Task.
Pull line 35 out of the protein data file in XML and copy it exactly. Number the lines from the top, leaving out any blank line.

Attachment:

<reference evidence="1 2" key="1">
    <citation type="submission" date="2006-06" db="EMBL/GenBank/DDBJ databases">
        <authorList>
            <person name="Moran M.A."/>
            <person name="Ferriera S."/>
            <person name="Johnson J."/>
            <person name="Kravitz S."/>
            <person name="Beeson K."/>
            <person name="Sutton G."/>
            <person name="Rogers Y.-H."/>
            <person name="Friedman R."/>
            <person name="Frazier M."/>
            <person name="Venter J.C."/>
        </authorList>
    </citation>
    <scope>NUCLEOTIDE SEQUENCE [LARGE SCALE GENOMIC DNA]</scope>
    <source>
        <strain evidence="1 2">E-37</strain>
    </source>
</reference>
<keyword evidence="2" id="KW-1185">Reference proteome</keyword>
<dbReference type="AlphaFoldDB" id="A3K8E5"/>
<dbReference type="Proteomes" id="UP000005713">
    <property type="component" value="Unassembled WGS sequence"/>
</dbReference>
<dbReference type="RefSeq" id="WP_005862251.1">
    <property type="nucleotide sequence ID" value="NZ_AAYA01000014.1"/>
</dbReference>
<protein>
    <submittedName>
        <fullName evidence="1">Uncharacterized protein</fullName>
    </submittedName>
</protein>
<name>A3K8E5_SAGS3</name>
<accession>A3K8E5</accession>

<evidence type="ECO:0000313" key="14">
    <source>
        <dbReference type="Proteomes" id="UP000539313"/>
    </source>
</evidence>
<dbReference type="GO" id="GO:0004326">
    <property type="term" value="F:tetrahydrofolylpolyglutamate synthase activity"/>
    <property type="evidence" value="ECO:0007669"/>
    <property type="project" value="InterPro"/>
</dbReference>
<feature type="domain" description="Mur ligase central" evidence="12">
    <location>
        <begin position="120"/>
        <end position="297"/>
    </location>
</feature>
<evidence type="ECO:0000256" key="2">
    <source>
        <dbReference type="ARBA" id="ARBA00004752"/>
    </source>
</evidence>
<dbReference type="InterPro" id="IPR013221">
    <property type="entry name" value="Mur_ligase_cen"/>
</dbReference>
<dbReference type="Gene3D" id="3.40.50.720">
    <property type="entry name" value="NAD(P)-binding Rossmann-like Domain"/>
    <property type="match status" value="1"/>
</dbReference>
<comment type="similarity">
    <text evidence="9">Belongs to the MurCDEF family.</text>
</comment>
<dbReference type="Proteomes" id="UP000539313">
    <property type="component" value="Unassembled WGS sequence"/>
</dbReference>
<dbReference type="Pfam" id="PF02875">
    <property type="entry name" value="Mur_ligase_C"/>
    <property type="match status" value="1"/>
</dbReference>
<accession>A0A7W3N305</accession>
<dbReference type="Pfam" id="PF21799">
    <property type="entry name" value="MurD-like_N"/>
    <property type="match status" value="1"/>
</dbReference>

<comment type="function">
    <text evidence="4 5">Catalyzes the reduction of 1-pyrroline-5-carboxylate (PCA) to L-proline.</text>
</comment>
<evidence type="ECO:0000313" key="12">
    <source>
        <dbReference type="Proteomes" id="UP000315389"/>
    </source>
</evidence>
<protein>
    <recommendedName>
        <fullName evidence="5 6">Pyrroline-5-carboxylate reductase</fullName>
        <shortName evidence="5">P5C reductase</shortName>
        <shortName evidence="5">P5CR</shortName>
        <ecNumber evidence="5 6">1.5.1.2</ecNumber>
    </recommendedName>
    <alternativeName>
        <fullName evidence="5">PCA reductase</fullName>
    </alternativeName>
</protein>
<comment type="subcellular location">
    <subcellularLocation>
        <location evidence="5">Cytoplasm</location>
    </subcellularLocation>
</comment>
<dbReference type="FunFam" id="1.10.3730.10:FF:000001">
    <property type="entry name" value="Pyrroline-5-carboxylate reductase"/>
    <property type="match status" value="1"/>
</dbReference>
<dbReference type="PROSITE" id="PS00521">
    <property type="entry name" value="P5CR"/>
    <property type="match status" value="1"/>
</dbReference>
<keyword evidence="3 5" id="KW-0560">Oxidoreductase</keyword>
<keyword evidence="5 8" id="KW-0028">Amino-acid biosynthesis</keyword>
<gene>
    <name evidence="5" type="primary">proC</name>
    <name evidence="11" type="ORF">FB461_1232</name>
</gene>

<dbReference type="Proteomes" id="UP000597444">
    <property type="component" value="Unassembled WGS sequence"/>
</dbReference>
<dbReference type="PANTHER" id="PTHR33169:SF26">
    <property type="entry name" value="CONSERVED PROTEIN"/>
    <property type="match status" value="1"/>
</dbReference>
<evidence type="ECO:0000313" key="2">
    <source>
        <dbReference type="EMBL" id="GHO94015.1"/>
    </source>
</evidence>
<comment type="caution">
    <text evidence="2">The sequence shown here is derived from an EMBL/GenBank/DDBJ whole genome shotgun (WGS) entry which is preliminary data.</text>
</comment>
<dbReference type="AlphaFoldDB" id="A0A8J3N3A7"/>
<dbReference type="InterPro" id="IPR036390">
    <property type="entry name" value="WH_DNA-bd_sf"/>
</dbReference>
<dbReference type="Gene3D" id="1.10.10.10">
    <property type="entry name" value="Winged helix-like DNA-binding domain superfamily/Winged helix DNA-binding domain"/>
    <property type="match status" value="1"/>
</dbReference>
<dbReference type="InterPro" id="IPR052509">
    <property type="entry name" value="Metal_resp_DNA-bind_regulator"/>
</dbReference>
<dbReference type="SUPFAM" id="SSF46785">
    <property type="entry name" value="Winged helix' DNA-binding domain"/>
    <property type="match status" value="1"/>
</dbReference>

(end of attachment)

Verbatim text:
<accession>A3K8E5</accession>